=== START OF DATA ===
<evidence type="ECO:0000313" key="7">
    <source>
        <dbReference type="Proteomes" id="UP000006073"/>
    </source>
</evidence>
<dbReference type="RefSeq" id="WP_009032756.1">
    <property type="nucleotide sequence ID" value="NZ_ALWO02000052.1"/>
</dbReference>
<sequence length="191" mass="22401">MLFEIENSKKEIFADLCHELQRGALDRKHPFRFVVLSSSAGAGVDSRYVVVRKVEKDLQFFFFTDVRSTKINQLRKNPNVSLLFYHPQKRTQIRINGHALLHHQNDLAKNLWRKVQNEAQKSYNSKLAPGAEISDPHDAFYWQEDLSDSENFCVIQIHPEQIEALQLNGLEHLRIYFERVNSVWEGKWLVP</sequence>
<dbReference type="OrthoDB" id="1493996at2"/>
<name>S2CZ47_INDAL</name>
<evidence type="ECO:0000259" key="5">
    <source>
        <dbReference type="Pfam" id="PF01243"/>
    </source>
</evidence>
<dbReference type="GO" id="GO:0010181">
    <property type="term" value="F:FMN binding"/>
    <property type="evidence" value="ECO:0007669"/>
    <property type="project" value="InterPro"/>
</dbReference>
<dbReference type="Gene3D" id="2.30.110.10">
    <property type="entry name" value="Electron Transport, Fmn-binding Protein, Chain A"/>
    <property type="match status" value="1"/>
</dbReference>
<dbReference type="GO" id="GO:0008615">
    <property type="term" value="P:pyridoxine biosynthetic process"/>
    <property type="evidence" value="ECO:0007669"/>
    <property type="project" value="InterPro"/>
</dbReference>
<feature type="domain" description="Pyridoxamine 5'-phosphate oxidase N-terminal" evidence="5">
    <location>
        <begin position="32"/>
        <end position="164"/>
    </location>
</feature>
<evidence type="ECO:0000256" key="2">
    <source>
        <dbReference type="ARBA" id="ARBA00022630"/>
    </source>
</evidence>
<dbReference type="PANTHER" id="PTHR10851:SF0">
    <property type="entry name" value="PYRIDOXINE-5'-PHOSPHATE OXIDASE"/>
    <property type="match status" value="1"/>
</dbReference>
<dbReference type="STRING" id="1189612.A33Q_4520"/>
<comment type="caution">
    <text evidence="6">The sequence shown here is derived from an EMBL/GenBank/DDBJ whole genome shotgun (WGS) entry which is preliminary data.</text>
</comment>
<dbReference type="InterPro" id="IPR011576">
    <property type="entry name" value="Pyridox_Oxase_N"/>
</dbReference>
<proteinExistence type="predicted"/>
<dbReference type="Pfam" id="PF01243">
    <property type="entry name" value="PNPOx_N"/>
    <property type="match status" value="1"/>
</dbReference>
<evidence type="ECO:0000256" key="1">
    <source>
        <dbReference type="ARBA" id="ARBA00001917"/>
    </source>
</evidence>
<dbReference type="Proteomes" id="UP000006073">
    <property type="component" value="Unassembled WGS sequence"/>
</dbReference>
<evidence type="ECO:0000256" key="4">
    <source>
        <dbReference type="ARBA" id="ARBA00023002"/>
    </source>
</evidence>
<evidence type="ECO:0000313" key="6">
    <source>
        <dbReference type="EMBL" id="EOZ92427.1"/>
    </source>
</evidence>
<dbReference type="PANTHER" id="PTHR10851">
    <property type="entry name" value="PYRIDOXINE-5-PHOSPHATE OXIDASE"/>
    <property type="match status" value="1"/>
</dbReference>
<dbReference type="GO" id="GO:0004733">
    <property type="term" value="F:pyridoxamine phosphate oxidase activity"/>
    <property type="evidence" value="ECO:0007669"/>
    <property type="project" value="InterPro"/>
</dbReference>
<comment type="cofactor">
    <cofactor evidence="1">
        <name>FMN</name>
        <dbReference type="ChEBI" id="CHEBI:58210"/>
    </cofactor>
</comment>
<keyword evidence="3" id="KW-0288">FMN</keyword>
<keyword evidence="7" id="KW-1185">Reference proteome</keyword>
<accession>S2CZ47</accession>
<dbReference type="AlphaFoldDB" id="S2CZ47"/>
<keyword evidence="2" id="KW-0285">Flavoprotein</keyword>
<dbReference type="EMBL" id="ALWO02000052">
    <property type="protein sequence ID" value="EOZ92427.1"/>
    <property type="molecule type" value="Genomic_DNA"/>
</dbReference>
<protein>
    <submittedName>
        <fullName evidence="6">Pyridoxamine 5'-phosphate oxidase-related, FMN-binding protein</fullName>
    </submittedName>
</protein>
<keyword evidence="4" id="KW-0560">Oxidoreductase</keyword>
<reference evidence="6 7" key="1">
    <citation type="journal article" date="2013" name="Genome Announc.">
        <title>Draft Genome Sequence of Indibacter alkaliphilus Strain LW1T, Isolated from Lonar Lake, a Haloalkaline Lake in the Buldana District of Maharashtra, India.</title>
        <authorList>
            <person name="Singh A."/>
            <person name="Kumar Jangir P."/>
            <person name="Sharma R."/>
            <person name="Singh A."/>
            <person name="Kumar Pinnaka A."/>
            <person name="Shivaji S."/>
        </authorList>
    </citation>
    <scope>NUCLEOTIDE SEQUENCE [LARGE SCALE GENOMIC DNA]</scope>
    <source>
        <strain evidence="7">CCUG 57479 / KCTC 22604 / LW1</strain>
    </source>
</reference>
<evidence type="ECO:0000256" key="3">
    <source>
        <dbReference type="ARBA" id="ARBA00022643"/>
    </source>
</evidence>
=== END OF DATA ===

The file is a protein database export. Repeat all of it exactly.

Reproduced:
<evidence type="ECO:0000313" key="7">
    <source>
        <dbReference type="Proteomes" id="UP000006073"/>
    </source>
</evidence>
<dbReference type="RefSeq" id="WP_009032756.1">
    <property type="nucleotide sequence ID" value="NZ_ALWO02000052.1"/>
</dbReference>
<sequence length="191" mass="22401">MLFEIENSKKEIFADLCHELQRGALDRKHPFRFVVLSSSAGAGVDSRYVVVRKVEKDLQFFFFTDVRSTKINQLRKNPNVSLLFYHPQKRTQIRINGHALLHHQNDLAKNLWRKVQNEAQKSYNSKLAPGAEISDPHDAFYWQEDLSDSENFCVIQIHPEQIEALQLNGLEHLRIYFERVNSVWEGKWLVP</sequence>
<dbReference type="OrthoDB" id="1493996at2"/>
<name>S2CZ47_INDAL</name>
<evidence type="ECO:0000259" key="5">
    <source>
        <dbReference type="Pfam" id="PF01243"/>
    </source>
</evidence>
<dbReference type="GO" id="GO:0010181">
    <property type="term" value="F:FMN binding"/>
    <property type="evidence" value="ECO:0007669"/>
    <property type="project" value="InterPro"/>
</dbReference>
<dbReference type="Gene3D" id="2.30.110.10">
    <property type="entry name" value="Electron Transport, Fmn-binding Protein, Chain A"/>
    <property type="match status" value="1"/>
</dbReference>
<dbReference type="GO" id="GO:0008615">
    <property type="term" value="P:pyridoxine biosynthetic process"/>
    <property type="evidence" value="ECO:0007669"/>
    <property type="project" value="InterPro"/>
</dbReference>
<feature type="domain" description="Pyridoxamine 5'-phosphate oxidase N-terminal" evidence="5">
    <location>
        <begin position="32"/>
        <end position="164"/>
    </location>
</feature>
<evidence type="ECO:0000256" key="2">
    <source>
        <dbReference type="ARBA" id="ARBA00022630"/>
    </source>
</evidence>
<dbReference type="PANTHER" id="PTHR10851:SF0">
    <property type="entry name" value="PYRIDOXINE-5'-PHOSPHATE OXIDASE"/>
    <property type="match status" value="1"/>
</dbReference>
<dbReference type="STRING" id="1189612.A33Q_4520"/>
<comment type="caution">
    <text evidence="6">The sequence shown here is derived from an EMBL/GenBank/DDBJ whole genome shotgun (WGS) entry which is preliminary data.</text>
</comment>
<dbReference type="InterPro" id="IPR011576">
    <property type="entry name" value="Pyridox_Oxase_N"/>
</dbReference>
<proteinExistence type="predicted"/>
<dbReference type="Pfam" id="PF01243">
    <property type="entry name" value="PNPOx_N"/>
    <property type="match status" value="1"/>
</dbReference>
<evidence type="ECO:0000256" key="1">
    <source>
        <dbReference type="ARBA" id="ARBA00001917"/>
    </source>
</evidence>
<dbReference type="Proteomes" id="UP000006073">
    <property type="component" value="Unassembled WGS sequence"/>
</dbReference>
<evidence type="ECO:0000256" key="4">
    <source>
        <dbReference type="ARBA" id="ARBA00023002"/>
    </source>
</evidence>
<evidence type="ECO:0000313" key="6">
    <source>
        <dbReference type="EMBL" id="EOZ92427.1"/>
    </source>
</evidence>
<dbReference type="PANTHER" id="PTHR10851">
    <property type="entry name" value="PYRIDOXINE-5-PHOSPHATE OXIDASE"/>
    <property type="match status" value="1"/>
</dbReference>
<dbReference type="GO" id="GO:0004733">
    <property type="term" value="F:pyridoxamine phosphate oxidase activity"/>
    <property type="evidence" value="ECO:0007669"/>
    <property type="project" value="InterPro"/>
</dbReference>
<comment type="cofactor">
    <cofactor evidence="1">
        <name>FMN</name>
        <dbReference type="ChEBI" id="CHEBI:58210"/>
    </cofactor>
</comment>
<keyword evidence="3" id="KW-0288">FMN</keyword>
<keyword evidence="7" id="KW-1185">Reference proteome</keyword>
<accession>S2CZ47</accession>
<dbReference type="AlphaFoldDB" id="S2CZ47"/>
<keyword evidence="2" id="KW-0285">Flavoprotein</keyword>
<dbReference type="EMBL" id="ALWO02000052">
    <property type="protein sequence ID" value="EOZ92427.1"/>
    <property type="molecule type" value="Genomic_DNA"/>
</dbReference>
<protein>
    <submittedName>
        <fullName evidence="6">Pyridoxamine 5'-phosphate oxidase-related, FMN-binding protein</fullName>
    </submittedName>
</protein>
<keyword evidence="4" id="KW-0560">Oxidoreductase</keyword>
<reference evidence="6 7" key="1">
    <citation type="journal article" date="2013" name="Genome Announc.">
        <title>Draft Genome Sequence of Indibacter alkaliphilus Strain LW1T, Isolated from Lonar Lake, a Haloalkaline Lake in the Buldana District of Maharashtra, India.</title>
        <authorList>
            <person name="Singh A."/>
            <person name="Kumar Jangir P."/>
            <person name="Sharma R."/>
            <person name="Singh A."/>
            <person name="Kumar Pinnaka A."/>
            <person name="Shivaji S."/>
        </authorList>
    </citation>
    <scope>NUCLEOTIDE SEQUENCE [LARGE SCALE GENOMIC DNA]</scope>
    <source>
        <strain evidence="7">CCUG 57479 / KCTC 22604 / LW1</strain>
    </source>
</reference>
<evidence type="ECO:0000256" key="3">
    <source>
        <dbReference type="ARBA" id="ARBA00022643"/>
    </source>
</evidence>